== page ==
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Cambodia stop for global cyclist

Tobias Heimhalt pictured at Sihanoukville on his way around Cambodia, en route to New Zealand.

Heimhalt’s adventures have taken him through mountainous central Europe and central Asian deserts.

Cycling in China posed a challenge for global rider Tobias Heimhalt.

GERMAN cyclist Tobias Heimhalt has arrived in Cambodia after a 16,000-kilometre ride through 15 countries.

His 10-month odyssey has been raising funds and awareness for clean water projects run by German NGO Viva Con Agua.

And when the 22-year-old arrived in Cambodia’s Stung Treng province from Laos, he cycled to mountainous Ratanakiri where he stayed for two weeks to see the finished water project donated by the NGO.

Sponsors of his ride can follow Heimhalt’s progress on his blog, where he regularly posts articles and pictures from his travels.

He has raised money for the trip from people paying sponsorship money to Viva Con Agua for each kilometre he cycles.

“On my home page there’s a map so people can follow my progress and find out where I am,” he says.

His eventual destination is New Zealand, and the idea of cycling there came up after he had a knee operation and spent time poring over a world atlas.

“I was due to go to New Zealand on a student exchange, but couldn’t because of my health problem,” Heimhalt says. “When I looked closely at the maps, I discovered all these interesting countries between Germany and New Zealand, so I began thinking of how to get there by bike. The trip took about a year to plan and save money.”

Despite being slower than other vehicles on the road, Heimhalt says he feels free, without the sounds of car or motorbike engines.

But he carries about 25 kilograms of gear with him on his bike, including a tent, sleeping bag, cooking equipment (gas cooker, pots, water filter), food, water, clothes, camera, notebook, spare parts, as well as a first aid kit. He sometimes has to sleep in deserts, on cliffs, or in jungles.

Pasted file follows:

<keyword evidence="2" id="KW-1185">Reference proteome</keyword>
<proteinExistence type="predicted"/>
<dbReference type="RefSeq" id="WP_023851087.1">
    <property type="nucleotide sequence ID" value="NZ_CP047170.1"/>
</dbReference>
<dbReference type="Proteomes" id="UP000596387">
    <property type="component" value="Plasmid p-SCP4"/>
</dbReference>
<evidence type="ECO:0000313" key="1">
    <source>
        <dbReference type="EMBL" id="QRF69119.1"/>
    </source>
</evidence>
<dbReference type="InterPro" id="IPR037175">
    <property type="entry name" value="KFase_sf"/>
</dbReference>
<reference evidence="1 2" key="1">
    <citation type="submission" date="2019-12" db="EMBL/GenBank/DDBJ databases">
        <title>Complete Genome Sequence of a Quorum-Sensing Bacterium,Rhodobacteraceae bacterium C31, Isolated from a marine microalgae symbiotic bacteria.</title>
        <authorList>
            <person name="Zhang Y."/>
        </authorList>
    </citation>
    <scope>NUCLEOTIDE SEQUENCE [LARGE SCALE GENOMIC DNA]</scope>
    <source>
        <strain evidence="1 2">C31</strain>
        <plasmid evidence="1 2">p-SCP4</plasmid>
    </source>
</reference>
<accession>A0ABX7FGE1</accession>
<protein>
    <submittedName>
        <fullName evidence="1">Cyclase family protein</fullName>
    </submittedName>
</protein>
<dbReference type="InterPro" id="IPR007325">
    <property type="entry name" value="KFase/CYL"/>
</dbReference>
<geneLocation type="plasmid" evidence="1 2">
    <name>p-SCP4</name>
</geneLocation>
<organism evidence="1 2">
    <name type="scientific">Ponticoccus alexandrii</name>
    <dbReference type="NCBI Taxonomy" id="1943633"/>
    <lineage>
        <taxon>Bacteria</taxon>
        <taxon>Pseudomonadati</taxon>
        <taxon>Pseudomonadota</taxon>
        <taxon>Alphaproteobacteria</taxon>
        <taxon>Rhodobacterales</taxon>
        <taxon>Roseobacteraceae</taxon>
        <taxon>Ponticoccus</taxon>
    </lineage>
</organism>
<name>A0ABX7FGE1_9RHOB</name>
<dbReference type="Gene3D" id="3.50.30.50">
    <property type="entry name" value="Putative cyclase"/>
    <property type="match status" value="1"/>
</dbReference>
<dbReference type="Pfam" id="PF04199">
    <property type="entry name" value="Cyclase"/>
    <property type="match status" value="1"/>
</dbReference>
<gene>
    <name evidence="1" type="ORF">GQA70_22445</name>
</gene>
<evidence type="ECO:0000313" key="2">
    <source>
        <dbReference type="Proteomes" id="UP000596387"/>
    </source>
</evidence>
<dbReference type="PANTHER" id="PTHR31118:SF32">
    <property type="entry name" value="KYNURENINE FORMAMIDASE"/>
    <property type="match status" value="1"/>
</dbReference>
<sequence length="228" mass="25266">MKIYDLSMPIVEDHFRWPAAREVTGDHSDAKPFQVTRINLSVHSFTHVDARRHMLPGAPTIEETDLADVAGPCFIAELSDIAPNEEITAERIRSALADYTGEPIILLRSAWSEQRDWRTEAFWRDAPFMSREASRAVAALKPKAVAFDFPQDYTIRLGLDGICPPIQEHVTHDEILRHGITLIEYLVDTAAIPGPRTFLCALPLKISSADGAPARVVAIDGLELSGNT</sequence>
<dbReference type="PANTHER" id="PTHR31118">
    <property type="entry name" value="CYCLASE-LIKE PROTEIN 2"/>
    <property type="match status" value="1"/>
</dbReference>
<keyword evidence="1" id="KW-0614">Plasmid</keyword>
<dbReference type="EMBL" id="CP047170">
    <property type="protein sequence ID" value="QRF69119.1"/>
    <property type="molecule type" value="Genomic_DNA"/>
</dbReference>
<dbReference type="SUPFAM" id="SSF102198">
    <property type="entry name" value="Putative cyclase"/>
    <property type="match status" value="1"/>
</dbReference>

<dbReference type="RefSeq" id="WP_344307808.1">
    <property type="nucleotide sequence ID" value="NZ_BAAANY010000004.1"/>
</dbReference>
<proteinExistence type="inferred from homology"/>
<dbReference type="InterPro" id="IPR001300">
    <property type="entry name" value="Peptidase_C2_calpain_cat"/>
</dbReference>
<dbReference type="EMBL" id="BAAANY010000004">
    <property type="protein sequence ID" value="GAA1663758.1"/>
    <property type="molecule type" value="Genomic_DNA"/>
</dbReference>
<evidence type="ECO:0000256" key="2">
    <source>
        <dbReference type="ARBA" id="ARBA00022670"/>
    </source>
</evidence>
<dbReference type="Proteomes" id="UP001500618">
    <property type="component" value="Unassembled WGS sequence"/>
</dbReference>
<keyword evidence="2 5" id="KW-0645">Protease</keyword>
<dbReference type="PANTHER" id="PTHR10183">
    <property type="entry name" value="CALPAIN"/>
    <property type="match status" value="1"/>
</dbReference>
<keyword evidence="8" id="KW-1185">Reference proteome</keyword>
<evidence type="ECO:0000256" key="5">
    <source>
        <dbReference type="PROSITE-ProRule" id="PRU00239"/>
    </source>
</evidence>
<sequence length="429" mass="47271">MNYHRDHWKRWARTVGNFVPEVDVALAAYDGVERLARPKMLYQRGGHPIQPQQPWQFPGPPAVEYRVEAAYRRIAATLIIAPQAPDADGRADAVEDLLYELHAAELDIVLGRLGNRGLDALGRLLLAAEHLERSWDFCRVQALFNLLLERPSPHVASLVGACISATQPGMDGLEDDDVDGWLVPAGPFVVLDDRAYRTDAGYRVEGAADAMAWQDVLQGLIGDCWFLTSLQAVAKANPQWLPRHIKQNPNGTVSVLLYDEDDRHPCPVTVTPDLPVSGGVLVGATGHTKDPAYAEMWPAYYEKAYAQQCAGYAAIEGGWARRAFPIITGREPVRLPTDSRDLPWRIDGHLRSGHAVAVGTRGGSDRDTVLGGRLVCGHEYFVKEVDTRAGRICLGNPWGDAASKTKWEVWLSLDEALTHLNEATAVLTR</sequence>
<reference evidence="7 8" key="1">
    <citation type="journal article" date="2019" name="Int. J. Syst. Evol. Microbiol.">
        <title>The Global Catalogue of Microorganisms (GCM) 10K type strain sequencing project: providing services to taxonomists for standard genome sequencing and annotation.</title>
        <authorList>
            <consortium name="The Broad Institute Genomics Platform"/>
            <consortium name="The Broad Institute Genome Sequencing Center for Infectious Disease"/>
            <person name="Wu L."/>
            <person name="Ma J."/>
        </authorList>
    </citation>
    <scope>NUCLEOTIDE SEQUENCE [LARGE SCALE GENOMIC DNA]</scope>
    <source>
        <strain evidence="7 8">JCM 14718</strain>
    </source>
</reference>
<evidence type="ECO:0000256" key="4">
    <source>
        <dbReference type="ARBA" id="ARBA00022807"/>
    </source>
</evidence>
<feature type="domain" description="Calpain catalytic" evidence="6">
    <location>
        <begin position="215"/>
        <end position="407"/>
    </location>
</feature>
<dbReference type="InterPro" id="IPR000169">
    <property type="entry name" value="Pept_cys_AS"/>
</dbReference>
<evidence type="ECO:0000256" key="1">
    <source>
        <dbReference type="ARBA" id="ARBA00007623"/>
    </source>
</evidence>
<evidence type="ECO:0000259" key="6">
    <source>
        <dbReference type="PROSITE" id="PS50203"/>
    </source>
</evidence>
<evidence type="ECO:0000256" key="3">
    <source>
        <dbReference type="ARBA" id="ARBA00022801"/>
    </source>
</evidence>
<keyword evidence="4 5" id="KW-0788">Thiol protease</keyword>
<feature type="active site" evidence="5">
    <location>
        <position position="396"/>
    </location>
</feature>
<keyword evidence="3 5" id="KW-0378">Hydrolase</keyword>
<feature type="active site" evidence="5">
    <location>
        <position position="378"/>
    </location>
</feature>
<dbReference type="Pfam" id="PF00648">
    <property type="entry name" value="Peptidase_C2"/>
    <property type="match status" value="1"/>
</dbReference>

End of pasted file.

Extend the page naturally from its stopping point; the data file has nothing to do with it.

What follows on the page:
“In Southeast Asia, you don’t need to sleep in a tent because you reach villages all the time. You can sleep in a monastery. But in China, it was hard to find place to sleep because of the large population, so you see people everywhere,” said Heimhalt.

Before he pitches his tent, he decides how to protect himself from robbers. “I’m more afraid of people than animals. I have to be careful that I put my tent somewhere either nobody can see me, or I sleep somewhere a lot of people can see me.”

The toughest times were in central Asia, he recalls. “The roads are really bad, mountains are incredibly high with altitudes up to 4,700 metres above sea level, leading to less oxygen, and I had to cross a lot of deep rivers, getting off my bike and pushing it through.”

He also endured deserts with daytime temperatures above 50 degrees Celsius, so he soon gave up travelling during the day and cycled at night instead.

He started cycling at 4am, riding until 10am when he sought shelter in local villages. After sleeping until 5pm, he would pedal on until 10pm.

“My main problems were in Turkmenistan. They give me a visa valid for only five days, so I had to cycle 120 kilometres each day. I didn’t have time to rest, I didn’t have time to get sick, and I didn’t have time to visit anything. I just had to cross the country. It was quite challenging,” he says.

As he crosses many countries, he notices that people are poor in Cambodia, Laos and Tajikistan, but people in these countries seem friendlier than people in others.

“So far in Laos, Cambodia, and Tajikistan, people, especially children, screamed at me ‘hello, hello.’ It’s really nice. I really enjoy it. That’s why I travel by bike. If you cross countries in cars, you don’t have such experience getting close to local people,” he says.

His agenda in Cambodia has taken him to Kep and the south coast, then Sihanoukville, Koh Kong, Battambang and onto Siem Reap. Heimhalt plans to use a narrow path crossing from Koh Kong to Battambang province without cycling along National Road 4.

Then his next trip will be to cross to Thailand and cycle through Malaysia, Singapore and Indonesia, then fly to Australia. He says Australia will be another tough challenge because he will have to cycle through the desert for up to 400 kilometres without water, so he’ll have to carry enough water for five days.

Tobias Heimhalt’s adventures can be followed at his homepage, www.wasserrad2010.de.

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